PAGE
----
In the early days of the COVID-19 pandemic, I remember thinking that I might be less anxious if I hadn’t watched or read some effective disaster-fiction.  I had watched the first season or two of Walking Dead, where clean attractive suburban neighbourhoods with empty streets would be unexpectedly filled with looters, gangs, or unspeakable zombie horrors.  And the first episodes of Black Summer had the same feel.  The post-disaster young adult novel series by Susan Beth Pfeffer that started with Life as We Knew It kept coming to mind too – the teenage viewpoint characters and their families trying to cope with increasing isolation and decreasing food supplies, a contagious illness, the little excursions and temporary hopes dashed … I was trying to think why the post-disaster-isolation trope in the young adult fiction felt so resonant and recalled a couple of other kids’ books.

One I read in a school library was Hills End, by Australian Ivan Southall.  In this novel, a group of contemporary (to 1962) children is trapped by a storm and flood.  One scene that had stuck with me clearly involved a boy who had no sense of smell, exploring the abandoned or destroyed town, and experimenting with the sausage-making equipment at the butcher shop not realizing the meat had spoiled.

Another kids book with intrepid siblings coping in isolation, which I read at a public library in the mid-1980s, was set on a small farm near Guelph Ontario.  I haven’t been able to track this one down or find anyone else who remembered it, so I’d love leads or confirmations.  Anyway, on a winter day the parents head to town to do provisioning but by the time the school bus drops the kids at the end of their lane, it’s snowing so hard that the parents stay in town and the kids manage with feeding the animals, keeping themselves warm, and resorting to making porridge out of pig food and sugar to feed themselves without needing to kill a pig.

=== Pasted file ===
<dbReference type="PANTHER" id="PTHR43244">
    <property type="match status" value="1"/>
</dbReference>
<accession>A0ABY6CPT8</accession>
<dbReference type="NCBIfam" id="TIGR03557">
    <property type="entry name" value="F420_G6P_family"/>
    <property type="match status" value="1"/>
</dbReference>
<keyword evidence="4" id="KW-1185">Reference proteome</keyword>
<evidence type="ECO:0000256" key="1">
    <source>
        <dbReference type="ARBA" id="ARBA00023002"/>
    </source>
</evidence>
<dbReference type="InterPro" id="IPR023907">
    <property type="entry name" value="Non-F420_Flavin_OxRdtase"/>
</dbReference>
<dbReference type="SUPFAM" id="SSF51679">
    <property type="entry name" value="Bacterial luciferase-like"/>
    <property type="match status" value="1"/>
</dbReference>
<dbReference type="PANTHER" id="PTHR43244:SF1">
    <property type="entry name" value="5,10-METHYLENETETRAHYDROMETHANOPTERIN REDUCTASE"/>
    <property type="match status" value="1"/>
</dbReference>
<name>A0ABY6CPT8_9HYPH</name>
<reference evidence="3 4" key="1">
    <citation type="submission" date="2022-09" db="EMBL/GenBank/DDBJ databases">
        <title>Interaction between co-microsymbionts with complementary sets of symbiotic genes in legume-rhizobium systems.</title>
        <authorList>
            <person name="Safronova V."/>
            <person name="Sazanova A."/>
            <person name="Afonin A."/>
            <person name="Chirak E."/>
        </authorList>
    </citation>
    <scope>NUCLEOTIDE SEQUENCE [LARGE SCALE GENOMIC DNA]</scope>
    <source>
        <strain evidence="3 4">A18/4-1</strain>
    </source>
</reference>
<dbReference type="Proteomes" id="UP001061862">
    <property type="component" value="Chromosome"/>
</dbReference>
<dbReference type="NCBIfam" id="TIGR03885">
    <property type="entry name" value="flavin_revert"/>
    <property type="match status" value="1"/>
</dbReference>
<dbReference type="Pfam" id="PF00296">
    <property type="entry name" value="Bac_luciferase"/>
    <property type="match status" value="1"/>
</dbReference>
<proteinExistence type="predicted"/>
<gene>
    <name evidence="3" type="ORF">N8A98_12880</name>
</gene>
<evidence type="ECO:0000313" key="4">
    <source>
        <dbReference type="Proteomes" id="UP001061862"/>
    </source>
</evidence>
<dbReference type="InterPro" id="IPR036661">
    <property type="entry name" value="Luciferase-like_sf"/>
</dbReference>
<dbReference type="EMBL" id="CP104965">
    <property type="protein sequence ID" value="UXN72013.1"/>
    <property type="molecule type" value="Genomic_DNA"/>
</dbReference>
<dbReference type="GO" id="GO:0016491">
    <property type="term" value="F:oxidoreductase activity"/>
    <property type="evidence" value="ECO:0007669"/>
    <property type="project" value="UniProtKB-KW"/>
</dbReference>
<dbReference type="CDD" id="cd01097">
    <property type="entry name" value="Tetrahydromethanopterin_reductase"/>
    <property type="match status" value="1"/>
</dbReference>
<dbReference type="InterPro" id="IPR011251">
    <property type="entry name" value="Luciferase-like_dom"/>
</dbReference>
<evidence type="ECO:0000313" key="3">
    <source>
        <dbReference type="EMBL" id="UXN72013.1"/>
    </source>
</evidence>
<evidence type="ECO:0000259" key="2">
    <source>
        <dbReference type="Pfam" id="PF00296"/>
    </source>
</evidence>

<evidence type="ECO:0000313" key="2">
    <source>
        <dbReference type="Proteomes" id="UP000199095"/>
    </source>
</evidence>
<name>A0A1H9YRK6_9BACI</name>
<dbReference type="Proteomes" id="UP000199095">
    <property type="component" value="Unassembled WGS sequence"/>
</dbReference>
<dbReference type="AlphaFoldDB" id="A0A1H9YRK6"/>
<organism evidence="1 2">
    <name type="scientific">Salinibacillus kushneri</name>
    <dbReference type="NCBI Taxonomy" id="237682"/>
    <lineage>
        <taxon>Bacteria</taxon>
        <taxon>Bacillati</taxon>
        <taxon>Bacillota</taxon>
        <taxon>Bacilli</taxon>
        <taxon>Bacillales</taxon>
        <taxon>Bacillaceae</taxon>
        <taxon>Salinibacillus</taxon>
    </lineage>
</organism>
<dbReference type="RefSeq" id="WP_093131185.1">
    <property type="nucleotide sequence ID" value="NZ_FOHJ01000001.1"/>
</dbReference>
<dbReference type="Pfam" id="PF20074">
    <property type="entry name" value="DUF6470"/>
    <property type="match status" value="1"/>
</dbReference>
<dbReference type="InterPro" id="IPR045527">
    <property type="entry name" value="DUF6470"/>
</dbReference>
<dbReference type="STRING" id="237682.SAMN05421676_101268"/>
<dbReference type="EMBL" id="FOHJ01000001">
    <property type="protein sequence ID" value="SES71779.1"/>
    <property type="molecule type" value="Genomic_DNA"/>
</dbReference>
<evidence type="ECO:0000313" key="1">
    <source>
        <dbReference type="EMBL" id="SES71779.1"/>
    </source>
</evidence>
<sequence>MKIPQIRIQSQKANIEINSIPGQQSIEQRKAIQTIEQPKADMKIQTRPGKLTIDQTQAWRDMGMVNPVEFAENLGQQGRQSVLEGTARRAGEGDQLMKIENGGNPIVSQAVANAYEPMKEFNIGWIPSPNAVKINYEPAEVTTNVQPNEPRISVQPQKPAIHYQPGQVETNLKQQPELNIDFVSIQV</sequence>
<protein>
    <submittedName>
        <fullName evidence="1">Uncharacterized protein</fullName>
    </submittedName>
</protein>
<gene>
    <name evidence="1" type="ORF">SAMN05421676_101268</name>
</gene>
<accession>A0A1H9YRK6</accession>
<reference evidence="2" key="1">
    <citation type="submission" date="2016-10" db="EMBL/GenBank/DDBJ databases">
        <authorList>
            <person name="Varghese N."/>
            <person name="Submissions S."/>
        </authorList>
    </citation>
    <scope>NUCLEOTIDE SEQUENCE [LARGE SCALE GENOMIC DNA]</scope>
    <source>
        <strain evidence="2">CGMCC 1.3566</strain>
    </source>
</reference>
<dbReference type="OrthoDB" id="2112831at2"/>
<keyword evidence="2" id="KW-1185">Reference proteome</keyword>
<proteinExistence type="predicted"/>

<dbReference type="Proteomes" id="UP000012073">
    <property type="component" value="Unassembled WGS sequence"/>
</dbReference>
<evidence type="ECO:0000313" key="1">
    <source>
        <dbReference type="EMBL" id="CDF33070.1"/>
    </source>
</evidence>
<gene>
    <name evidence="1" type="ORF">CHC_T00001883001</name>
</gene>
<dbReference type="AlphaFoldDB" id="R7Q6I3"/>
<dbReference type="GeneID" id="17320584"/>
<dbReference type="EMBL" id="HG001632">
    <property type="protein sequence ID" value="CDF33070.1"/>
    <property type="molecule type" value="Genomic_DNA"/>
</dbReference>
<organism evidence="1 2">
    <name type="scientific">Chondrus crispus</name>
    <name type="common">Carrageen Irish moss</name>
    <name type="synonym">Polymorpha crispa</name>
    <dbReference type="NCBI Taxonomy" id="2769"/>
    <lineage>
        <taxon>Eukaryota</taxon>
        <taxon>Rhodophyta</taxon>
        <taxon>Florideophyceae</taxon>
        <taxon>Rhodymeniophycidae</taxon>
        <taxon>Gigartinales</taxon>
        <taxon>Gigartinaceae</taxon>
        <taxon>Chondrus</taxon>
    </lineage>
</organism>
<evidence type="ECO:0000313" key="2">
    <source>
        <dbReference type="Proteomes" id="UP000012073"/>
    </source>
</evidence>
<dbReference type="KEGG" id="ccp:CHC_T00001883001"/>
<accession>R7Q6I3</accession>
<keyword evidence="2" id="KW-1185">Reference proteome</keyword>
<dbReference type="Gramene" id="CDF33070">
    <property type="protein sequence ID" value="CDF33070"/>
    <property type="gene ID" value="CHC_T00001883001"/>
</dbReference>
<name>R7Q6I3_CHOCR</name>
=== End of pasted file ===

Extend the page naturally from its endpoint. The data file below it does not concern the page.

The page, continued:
I tried to reassure myself that small disasters and temporary crises, managed by civic infrastructure that was mostly adequate to the task, were probably much more likely but just didn’t make exciting fiction.  But it was hard – it still is – to observe current events, as a lover of speculative fiction, and not imagine what worse things could happen.  So I turned to fictions where the disastrous situation was more historical.

In Rilla of Ingleside, L.M. Montgomery’s 1921 novel of a teenage Canadian girl growing up in World War I, there is a bit early in the war where

“The war will not be over before next spring now,” said Dr. Blythe. […]

Rilla was murmuring “knit four, purl one” under her breath, and rocking the baby’s cradle with one foot. […] She laid down her knitting for a moment and said, “Oh, how can we bear it so long?” – then picked up her sock and went on. The Rilla of two months before would have rushed off to Rainbow Valley and cried.

This bit sounded familiar and comforting, so I got out the copy I’d received as a child and read the rest of the story once again.  Sure enough, the wartime worries and challenges that felt overwhelming at the start became matter-of-fact background over the four years of the story.  I also recognized the way community members learn and enforce new etiquette or ethics of consumption – snatching up scarce everyday goods and provisions or trying not to take more than their share.  Feeling ashamed of buying a too-extravagant velvet hat reminded me of current discussions of about non-essential goods and a certain multinational delivery service.   In this story as in history, the war did end, and the novel has a happy-enough ending for marketable young adult fiction.  When I read it as a child and teenager, the wartime setting seemed like ancient history.  It’s only recently that I began to realize the significance of being raised by adults for whom the deaths and worries and financial hardships of World War II were not long ago.  For them, the world was probably still an unpredictable and dangerous place, in a way that it wasn’t for me.